10 Poems for Grief

 
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written by Thea Voutiritsas

Words often fall short when it comes to expressing grief. There is no right way to respond, but sometimes poetry can help us capture the feelings we struggle to define. Here is a collection 10 of beautiful poems on grief that manage to make music from a sense of loss.

1. “loss” by Alex Elle

but how do we let go without
falling apart– without crumbling
from loosening our grip on what
was and what could have been.

From her collection Neon Soul, Washington, D.C. poet Alex Elle likens her feelings to swallowing rocks and stormy waters, asking herself, “How do we let go without falling apart?”

2. “Redemption Song” by Kevin Young

Grief might be easy
if there wasn’t still
such beauty – would be far
simpler if the silver
maple didn’t thrust
its leaves into flame

In dealing with his father’s death, Young reached for poems to connect with his sense of loss. This resulted in his anthology titled The Art of Losing: Poems of Grief and Healing. His poem on grief, “Redemption Song” describes the difficulties of enjoying the beautiful things in life in the face of pain.

3. “Nothing Gold Can Stay” by Robert Frost

Nature’s first green is gold,
Her hardest hue to hold.
Her early leaf’s a flower;
But only so an hour.

Proof that the best poems are timeless, this short 1923 poem by Robert Frost uses nature to describe how all things in life must come to an end. Written in October, he draws from autumnal imagery like golden leaves, flowers, and the dawn to depict a cycle from beginning to end.

4. “Change of Address” by Dónall Dempsey

before you were separate to me
entire to yourself
now you are
a part of me
you are inside my self

In the cleverly titled poem on grief, “Change of Address,” Irish poet Dónall Dempsey describes how sharp and sudden onset of grief can be, and how he frames the loss in his mind in order to cope.

5. “Loss” by H.D.

I choke with each breath
a curious peril, this–
the gods have invented
curious torture for us.

Short for Hilda Doolittle, H.D. is known for her strong imagery and economic word choice. “Loss” describes a violent and indifferent natural world, with the lines “…but the gods wanted you / the gods wanted you back.”

6. “Go on and Grieve” by Emmy Marucci

We look at each other
and cry
it’s like a song
we’re singing…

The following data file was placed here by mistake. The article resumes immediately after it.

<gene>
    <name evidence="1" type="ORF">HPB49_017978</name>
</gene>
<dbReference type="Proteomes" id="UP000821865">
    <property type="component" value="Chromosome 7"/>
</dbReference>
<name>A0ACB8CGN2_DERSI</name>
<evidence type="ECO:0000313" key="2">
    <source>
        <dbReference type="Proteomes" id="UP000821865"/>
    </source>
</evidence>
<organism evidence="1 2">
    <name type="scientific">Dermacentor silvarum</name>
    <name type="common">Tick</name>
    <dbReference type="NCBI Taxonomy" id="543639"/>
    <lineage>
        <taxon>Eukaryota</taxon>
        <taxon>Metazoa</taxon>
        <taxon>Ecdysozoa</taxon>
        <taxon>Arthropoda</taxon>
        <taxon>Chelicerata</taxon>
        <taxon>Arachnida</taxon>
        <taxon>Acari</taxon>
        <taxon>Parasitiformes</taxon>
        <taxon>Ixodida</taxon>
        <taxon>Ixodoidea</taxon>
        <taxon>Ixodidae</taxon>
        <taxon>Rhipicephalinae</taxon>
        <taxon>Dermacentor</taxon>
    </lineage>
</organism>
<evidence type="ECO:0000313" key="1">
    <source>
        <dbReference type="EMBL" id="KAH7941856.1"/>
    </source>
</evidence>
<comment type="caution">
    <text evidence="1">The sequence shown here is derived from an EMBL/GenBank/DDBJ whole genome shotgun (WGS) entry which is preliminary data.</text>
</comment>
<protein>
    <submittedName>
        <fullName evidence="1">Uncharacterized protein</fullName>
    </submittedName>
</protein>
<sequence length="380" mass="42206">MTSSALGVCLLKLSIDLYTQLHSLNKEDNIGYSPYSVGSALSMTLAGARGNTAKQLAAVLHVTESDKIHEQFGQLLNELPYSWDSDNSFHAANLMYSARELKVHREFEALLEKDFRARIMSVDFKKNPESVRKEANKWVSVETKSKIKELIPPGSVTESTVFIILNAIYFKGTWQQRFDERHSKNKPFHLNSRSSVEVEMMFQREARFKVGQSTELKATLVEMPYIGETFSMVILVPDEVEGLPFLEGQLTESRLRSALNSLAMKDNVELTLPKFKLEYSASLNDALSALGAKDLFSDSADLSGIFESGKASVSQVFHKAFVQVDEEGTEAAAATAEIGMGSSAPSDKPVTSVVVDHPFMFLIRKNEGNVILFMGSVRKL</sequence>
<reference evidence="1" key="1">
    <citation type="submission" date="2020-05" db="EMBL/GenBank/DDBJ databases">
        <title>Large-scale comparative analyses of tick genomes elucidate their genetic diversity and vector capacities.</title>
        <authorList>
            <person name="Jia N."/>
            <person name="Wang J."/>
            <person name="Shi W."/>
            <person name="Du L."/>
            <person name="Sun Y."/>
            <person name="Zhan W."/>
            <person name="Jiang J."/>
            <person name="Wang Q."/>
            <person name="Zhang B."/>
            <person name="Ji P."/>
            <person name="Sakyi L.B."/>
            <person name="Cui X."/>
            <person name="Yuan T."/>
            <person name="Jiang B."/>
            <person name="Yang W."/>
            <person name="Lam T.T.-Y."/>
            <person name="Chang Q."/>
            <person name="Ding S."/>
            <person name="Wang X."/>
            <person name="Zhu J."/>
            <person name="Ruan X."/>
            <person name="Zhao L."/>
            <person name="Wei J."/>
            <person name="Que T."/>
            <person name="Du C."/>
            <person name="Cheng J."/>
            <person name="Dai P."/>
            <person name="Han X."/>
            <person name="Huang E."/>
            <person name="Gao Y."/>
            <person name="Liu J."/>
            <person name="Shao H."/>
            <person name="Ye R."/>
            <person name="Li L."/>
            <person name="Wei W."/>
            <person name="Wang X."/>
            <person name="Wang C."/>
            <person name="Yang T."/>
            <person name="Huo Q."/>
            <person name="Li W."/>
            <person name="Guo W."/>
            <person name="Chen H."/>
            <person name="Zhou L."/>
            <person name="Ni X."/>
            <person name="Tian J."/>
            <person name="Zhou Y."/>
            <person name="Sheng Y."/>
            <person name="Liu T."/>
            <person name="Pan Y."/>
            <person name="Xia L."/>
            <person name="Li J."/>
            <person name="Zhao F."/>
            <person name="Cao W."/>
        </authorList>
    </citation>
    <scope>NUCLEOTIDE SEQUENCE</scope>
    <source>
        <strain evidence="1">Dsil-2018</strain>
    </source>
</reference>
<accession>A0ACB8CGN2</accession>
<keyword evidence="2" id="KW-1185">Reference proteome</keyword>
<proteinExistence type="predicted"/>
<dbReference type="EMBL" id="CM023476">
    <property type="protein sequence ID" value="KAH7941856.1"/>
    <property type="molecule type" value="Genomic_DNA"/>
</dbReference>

In this poem, Emmy Marucci gives a 21st century depiction of loss. Blurring the lines between singing and crying, dancing and dying, she encourages us to let grief take its course.

7. “Time does not bring relief; you all have lied” by Edna St. Vincent Millay

There are a hundred places where I fear
To go,—so with his memory they brim.
And entering with relief some quiet place
Where never fell his foot or shone his face
I say, “There is no memory of him here!”   

This 1931 poem on grief from Pulitzer Prize-winner Edna St. Vincent Millay bluntly describes how time does not necessarily heal all wounds, as the many places she loves to visit brim with memories of her lost love, even places she has never been.

8. “A Moment in Between” by Najwa Zebian

Just like sadness doesn’t last too long, those moments of happiness might not either. Put happiness in your heart when it comes your way as you would put sadness.

From her collection, Mind Platter, Zebian reminds us of the temporality of all emotions. Like with the changing weather, the best we can do is embrace the changes that come and cherish little moments of happiness.

9. “Funeral Blues” W. H. Auden

Stop all the clocks, cut off the telephone,
Prevent the dog from barking with a juicy bone,
Silence the pianos and with muffled drum
Bring out the coffin, let the mourners come.

In the 1938 poem on grief titled, “Funeral Blues,” the English poet W. H. Auden describes the devastating blow a loss can bring, and the desire he feels to stop the world from turning.

10. “Grief” by Stephen Dobyns

To say your name was to be surrounded
by feathers and silk; now, reaching out,
I touch glass and barbed wire.

Award winning American poet Stephen Dobyns describes the difficult and painful parts of remembering after a loss. In this poem on grief, he compares trying to remember someone to trying to carry water in his hands.  

In your journey through feelings of loss, never forget to take care of yourself. Seek out caring people. Express your feelings. Nourish your mind and body. Be patient, and never be afraid to ask for help. You are not alone.

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Thea VoutiritsasComment